Twitter has attached warnings to four of Donald Trump’s total seven tweets since vote counting began last night, including three on Wednesday morning.
“Some or all of the content shared in this Tweet is disputed and might be misleading about an election or other civic process,” said the platform, which adopted a new policy last month aimed at safeguarding its services from being used to manipulate or interfere in elections.
Twitter stopped short of deleting the Tweets altogether or suspending Mr Trump’s account, which would temporarily prevent him from posting additional tweets on his account of nearly 89m followers.
Twitter put a warning over a Wednesday morning tweet from Mr Trump suggesting that his lead in many key states had “started to magically disappear” overnight, blaming “surprise ballot dumps” for the shift.
Vote tallies in some states such as Pennsylvania and Michigan were expected to shift towards the Democrats as postal ballots — which pollsters expected would skew towards Mr Biden — were due to be counted last, although there was no guarantee they would push the results over the line for the challenger.
It also affixed a warning to a retweet Mr Trump made of a message from an account whose author is a self-described “theocratic fascist, tyrant, beekeeper”, which claimed the latest results tally from Michigan was a cause for concern and “reason enough to go to court”.
“WHAT IS THIS ALL ABOUT?” Mr Trump tweeted. The president’s own words were not censored but Twitter attached a warning to the message he retweeted. That account in turn referenced a conservative commentator who published two maps of Michigan’s partial vote tally that were labelled in a way that appeared to cast doubt on the validity of the latest updates from the state, where Mr Biden moved into the lead with a 32,000-vote advantage earlier on Wednesday with 96 per cent of the vote cast.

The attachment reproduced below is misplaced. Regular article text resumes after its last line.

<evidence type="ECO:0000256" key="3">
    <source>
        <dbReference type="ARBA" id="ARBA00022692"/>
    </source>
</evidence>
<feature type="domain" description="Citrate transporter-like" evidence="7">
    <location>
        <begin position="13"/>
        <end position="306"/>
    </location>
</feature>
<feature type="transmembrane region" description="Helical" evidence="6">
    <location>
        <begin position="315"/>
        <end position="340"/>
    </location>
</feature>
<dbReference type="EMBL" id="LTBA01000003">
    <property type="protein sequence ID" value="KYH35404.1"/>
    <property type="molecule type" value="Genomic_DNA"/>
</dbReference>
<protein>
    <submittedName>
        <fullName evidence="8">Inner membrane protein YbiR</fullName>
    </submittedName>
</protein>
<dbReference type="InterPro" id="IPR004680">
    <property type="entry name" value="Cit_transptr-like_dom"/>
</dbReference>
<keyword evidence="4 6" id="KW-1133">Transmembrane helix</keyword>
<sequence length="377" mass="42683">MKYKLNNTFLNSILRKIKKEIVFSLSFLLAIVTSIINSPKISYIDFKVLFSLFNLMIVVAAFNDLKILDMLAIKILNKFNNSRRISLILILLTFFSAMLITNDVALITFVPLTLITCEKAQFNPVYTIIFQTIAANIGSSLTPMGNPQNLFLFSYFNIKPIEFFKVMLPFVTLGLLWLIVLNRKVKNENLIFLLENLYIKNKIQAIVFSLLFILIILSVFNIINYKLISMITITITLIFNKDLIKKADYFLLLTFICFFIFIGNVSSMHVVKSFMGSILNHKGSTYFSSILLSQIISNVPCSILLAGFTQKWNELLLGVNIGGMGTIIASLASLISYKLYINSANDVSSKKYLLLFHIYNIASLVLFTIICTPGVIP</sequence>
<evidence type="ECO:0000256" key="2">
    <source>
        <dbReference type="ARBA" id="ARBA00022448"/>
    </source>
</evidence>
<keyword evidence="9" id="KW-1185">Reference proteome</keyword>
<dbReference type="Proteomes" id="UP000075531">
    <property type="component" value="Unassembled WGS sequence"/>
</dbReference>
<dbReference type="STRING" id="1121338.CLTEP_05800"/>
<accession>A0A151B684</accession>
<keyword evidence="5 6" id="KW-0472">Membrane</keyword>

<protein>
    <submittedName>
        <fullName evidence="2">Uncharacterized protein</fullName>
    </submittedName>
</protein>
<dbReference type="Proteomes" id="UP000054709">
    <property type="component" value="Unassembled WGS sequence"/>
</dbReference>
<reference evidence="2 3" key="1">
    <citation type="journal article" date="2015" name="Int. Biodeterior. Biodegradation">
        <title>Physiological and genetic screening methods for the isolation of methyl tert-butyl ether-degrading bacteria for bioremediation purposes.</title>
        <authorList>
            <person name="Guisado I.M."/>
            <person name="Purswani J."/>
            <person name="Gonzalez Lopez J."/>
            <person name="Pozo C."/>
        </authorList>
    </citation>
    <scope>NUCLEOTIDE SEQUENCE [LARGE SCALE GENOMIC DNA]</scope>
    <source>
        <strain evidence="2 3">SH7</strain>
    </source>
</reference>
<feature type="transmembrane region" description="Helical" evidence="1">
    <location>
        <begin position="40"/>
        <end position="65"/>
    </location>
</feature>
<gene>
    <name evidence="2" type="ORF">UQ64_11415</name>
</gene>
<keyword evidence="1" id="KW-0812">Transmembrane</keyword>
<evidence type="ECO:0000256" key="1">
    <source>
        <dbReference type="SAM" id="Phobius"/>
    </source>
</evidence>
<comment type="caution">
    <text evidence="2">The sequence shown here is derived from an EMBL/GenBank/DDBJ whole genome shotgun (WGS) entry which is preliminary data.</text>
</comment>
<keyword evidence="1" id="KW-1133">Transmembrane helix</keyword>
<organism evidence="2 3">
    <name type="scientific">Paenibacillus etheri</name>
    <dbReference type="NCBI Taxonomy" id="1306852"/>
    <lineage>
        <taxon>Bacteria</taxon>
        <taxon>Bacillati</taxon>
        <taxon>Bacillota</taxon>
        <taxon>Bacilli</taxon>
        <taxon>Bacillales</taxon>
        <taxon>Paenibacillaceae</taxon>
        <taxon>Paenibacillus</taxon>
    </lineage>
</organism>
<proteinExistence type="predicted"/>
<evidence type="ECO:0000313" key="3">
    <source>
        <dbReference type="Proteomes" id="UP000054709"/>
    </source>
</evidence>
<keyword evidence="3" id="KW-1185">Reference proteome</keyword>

Mr Trump then retweeted the original message, which flagged that the latest updates from Michigan had awarded the entirety of all new votes to Mr Biden. Twitter attached an information label to that tweet too, which made the tweet impossible to see at first glance.
Michigan’s Democratic secretary of state Jocelyn Benson said later on Wednesday morning that she had not seen the specific maps tweeted on social media but warned against misinformation and false graphics.
“Trusted sources of information about the count here in Michigan are our election officials and the county websites and… our website that’s reporting out the data that we encourage everyone to look at for results,” she said, adding she understood the eyes of the nation were on Michigan “right now”.
She said “just over” 100,000 votes were left to count, including absentee ballots from Detroit, Grand Rapid, Flint and Kalamazoo.
Mr Trump said overnight he wanted to seek legal recourse to bring all voting to a stop, an ambition Team Biden dismissed as “outrageous”.
Both sides claimed on Wednesday morning they had a path to victory, with several battleground states still to declare final results.